“I not only was surprised at the number of homosexuals turned up in the murder investigation but I was amazed to find out that there were distinct classes, not only based on age groups, but also on the ages of the persons with whom they liked to consort and groups based on types of perversion.”
…”We learned — among other things — that Simpson was bisexual. We also learned that there was a nominal head of the colony — a queen.”
Investigators, following a line of thought that possibly the murder might have been for succession of the title, and that Simpson may have been the “ruler” of what the investigators then believed to be a quite small group of homosexuals in Miami asked one man, who made no secret of his leanings:
“Was Simpson the ‘queen?’
“No,” came the response. “The queen is –” Here the man named a person quite prominent in the community.
“How many of you are there,” an investigator said he asked. “Twenty –Forty?”
“Oh, more than that.”
“Make it closer to five hundred,” came the staggering reply.
Dade County’s population was around 700,000 in 1954. For such a large city, five hundred was still enough to throw Miami’s newspapers in an immediate uproar. On August 13, the News began a three-part series on homosexuality, with the first installment calling it “A Disease ‘Worse Than Alcohol’.” The following day, the News reported on “How L.A. Handles Its 150,000 Perverts”. “This thing is like cancer,” Los Angeles police chief Thad F. Brown told the News. “It keeps getting bigger and bigger each year. We process about 150 homosexuals a month who are caught in the act.” The paper pointed to a solution. “The police in Los Angeles have a policy of harassment,” the paper reported. As Brown explained, “We keep a constant check on bars and restaurants where they hang out. We try to get the licenses of the places catering to them.” In the third installment of the series, the News warned about “Great Civilizations Plagued by Deviates” — Greece, Rome, and Miami:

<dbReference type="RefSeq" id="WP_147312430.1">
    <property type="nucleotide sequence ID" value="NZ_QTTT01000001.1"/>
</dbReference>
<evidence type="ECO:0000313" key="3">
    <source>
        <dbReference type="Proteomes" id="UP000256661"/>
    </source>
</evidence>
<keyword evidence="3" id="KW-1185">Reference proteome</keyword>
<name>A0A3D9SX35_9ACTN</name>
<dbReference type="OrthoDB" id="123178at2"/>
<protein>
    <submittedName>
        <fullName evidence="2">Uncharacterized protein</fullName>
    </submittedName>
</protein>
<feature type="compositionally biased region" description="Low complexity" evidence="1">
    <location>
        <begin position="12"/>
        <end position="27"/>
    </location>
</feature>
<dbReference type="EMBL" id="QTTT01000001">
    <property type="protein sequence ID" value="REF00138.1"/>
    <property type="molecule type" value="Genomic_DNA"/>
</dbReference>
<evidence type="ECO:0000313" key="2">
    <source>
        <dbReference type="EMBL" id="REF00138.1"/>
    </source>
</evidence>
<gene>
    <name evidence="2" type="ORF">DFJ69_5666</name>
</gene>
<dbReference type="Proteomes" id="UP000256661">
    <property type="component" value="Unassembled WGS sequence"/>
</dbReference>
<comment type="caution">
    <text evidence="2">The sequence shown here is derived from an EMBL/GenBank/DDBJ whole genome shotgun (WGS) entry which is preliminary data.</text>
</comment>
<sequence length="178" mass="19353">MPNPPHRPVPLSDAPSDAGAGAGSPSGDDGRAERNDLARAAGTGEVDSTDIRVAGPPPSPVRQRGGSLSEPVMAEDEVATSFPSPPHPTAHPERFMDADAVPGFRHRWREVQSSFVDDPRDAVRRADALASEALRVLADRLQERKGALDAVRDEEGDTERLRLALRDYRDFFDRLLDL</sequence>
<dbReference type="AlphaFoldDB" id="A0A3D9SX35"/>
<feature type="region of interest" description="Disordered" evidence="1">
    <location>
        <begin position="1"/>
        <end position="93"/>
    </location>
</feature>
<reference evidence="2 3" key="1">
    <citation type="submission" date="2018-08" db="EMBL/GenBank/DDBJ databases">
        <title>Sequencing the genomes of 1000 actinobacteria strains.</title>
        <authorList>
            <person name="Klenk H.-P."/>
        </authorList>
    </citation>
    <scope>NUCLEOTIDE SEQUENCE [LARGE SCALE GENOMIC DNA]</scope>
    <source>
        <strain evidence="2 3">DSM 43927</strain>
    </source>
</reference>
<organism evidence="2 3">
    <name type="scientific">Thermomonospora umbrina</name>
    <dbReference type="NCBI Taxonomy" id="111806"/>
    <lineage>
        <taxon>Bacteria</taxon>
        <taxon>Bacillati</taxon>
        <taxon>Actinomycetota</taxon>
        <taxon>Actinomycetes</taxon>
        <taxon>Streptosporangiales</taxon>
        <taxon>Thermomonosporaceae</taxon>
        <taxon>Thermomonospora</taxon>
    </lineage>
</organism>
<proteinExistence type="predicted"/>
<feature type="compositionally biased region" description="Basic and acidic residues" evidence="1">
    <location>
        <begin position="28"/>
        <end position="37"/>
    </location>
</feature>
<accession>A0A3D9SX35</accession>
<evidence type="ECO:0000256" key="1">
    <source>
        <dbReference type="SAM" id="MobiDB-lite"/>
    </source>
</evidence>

Police of several communities have watched with growing concern the gathering spots frequented by perverts and two departments have started all-out war against homosexuals. Miami Beach Police Chief Romeo Shepard says he will continue to harass homosexuals in Miami Beach. “I simply want them to get out of town,” said Shepard.
Sheriff Tom Kelly, who staged a big raid on homosexual gathering spots last Saturday, made a similar statement. “I will keep on harassing the homosexuals until they understand they’re not wanted in Dade County,” said Kelly.
The Miami police department has shown a reluctance to bother perverts. “If I ran all of the homosexuals out of town, members of some of the best families would lead the parade,” Police Chief Walter Headley once said.
A local attorney, E.F.P. Brigham, proposed legislation to deal with the problem:
If a sexual deviate is accused of molesting a child or any person for that matter, and manages to beat the charge in court, the state will still have the right to order a mental examination for the offender.
If the person is found to be a sexual psychopath (and that does not necessarily mean insane) the state will then have the right to institute civil action to put that person in an asylum for the rest of his or her life or until such time as a cure can be effected.